What would readers conclude after looking at the graph above?
- Best Buy sales have gone up at least 10 fold in the last 2 years. (Recession, what recession?)
- Best Buy’s monthly sales at the end of 2009 were roughly $22 million, at the peak of holiday season.
- Newegg is the #2 electronics retailer, after Best Buy. Amazon, buy.com, Walmart and Target aren’t players in electronics.
That’s what the graph says, but all of those conclusions are wrong.
In reality, Best Buy did $8.5 billion in revenue in December. In fiscal year 2009, Best Buy did $45 billion in revenue. $22 million in revenue is a rounding error.
What the graph really shows is how useless these Mint.com data are for analyzing consumer spending by category.
The reporter apparently didn’t understand the methodology behind Mint’s data. Mint allows consumers to track their credit and debit transactions. Consumers enter their account information and mint pulls transaction data from their banks and presents it online. Here’s how that methodology leads to the above erroneous conclusions:
- The enormous growth in the graph likely represents the growth in mint.com’s user base. Mint launched in September 2007 and has grown to 1.8 million users. (Mint was recently acquired by personal-finance software maker Intuit for $170 million.) Best Buy’s comparable store sales were down for fiscal year 2009 and up marginally for fiscal 2008.
- Only transactions by Mint’s users are included in this number, accounting for the multibillion-dollar difference. Even then, those numbers may not be complete as not all users import all accounts.
- Newegg is the #2 dedicated electronics player as classified by Mint. Because Mint collects transaction level data, not item level data, it doesn’t know what to do with purchases from diversified retailers like Amazon, buy.com and Walmart. (Amazon wouldn’t even show up as a leading bookseller; on my Mint account, it shows up as “Shopping”.) By Best Buy’s own definitions, consumer electronics only account for 36% of its revenue.
There’s also zero justification in the Mint data to support the chart’s caption that Best Buy generated these huge returns by “offering discounts on laptops and flat-panel televisions.”
These kind of errors are rampant in our business news because many reporters don’t understand numbers or methodology. When I was in school at the Medill School of Journalism, most classmates took the minimal math and economics classes they could and still get a journalism degree.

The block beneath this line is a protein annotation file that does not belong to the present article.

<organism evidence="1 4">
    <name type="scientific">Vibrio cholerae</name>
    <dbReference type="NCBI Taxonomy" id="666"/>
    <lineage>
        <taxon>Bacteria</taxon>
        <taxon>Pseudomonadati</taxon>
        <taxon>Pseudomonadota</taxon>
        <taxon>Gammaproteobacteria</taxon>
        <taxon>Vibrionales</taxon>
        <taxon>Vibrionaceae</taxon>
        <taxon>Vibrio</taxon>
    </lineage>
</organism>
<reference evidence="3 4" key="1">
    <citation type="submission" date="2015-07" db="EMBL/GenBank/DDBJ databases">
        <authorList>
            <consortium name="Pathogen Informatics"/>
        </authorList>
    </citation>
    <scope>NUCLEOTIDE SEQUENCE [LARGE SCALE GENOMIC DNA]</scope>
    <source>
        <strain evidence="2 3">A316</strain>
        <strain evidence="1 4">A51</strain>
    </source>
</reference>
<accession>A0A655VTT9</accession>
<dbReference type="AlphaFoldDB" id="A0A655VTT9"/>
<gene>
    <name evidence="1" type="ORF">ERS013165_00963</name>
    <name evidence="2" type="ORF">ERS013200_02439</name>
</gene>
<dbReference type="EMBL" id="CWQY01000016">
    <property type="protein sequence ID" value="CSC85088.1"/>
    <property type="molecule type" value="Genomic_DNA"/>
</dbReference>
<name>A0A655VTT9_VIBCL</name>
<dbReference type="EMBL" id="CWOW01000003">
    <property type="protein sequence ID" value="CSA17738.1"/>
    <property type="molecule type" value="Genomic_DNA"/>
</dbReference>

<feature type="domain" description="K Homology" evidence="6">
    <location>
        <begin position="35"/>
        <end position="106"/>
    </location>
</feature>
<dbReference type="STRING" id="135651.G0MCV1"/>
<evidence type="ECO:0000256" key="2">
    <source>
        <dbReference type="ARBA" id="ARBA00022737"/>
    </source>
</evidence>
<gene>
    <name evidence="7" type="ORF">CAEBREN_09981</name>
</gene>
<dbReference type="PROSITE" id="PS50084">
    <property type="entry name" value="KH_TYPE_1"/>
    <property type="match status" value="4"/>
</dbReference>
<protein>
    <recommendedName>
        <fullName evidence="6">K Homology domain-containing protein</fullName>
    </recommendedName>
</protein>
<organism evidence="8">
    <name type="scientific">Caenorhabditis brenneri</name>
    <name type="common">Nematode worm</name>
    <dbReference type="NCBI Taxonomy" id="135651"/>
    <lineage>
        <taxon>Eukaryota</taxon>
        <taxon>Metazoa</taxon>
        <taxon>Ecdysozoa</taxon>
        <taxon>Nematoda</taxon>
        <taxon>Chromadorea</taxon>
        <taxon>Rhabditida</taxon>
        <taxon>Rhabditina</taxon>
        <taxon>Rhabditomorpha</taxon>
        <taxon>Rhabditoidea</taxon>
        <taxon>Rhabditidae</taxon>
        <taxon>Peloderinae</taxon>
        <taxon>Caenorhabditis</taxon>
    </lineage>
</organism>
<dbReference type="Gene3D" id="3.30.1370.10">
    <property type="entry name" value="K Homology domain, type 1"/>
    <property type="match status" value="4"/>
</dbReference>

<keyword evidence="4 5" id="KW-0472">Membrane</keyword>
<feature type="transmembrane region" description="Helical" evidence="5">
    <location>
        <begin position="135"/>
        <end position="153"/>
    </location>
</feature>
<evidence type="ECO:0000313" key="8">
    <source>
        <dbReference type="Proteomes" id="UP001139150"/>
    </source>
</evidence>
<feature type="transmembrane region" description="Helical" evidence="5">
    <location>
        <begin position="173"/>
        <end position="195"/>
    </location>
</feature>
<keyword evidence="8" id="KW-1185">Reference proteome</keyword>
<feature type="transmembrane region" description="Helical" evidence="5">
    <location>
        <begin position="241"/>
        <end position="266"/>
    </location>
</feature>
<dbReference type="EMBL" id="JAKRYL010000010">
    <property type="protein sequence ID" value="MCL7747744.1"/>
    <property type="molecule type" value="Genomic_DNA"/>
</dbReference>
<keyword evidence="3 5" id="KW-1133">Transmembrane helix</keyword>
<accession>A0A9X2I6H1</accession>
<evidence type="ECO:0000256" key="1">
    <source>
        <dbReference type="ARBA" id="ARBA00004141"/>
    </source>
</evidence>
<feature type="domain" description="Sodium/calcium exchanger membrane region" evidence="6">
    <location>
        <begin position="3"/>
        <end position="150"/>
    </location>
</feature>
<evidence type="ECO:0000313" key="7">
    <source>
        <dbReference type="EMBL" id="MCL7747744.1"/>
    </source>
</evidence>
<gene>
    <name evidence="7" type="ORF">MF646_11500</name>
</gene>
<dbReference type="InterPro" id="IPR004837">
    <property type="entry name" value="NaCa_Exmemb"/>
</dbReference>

One of the most frequent numerical mistakes by journalists is confusing percent increases with percentage point increases. If your credit card’s interest rate goes from 10% to 15%, it’s a 5 percentage point increase, but a 50% increase.
This journalistic innumeracy hurts us all. We can’t make informed decisions about what government is doing if people don’t understand the numbers. Even basics get confused: journalists frequently confuse millions with billions (via Paul Kedrosky).
Journalists are at least partly to blame for the dot com bubble and the housing crash. Not understanding the economics, they repeated the lines of “experts,” such as investment bank analysts and real estate agents — most of whom had clear incentives to keep pumping air into the bubbles. I read many stories about how exotic mortgages were making housing more affordable. What was actually happening was that the easy availability of credit and flood of otherwise unqualified buyers in the marketplace drove up price. Basic supply and demand.
Unfortunately this problem is only going to get worse. Many of the sharpest minds I know from the journalism business have left to go on to other careers for many reasons — the difference in pay (often 2x or more), instability and constant layoffs and backward thinking management.
Additional analysis of the data also takes time, which is becoming harder to come by as newsrooms across the nation shrink. The pressure to do more “quick hits” like charts of the day will lead to more sloppiness and misinformation.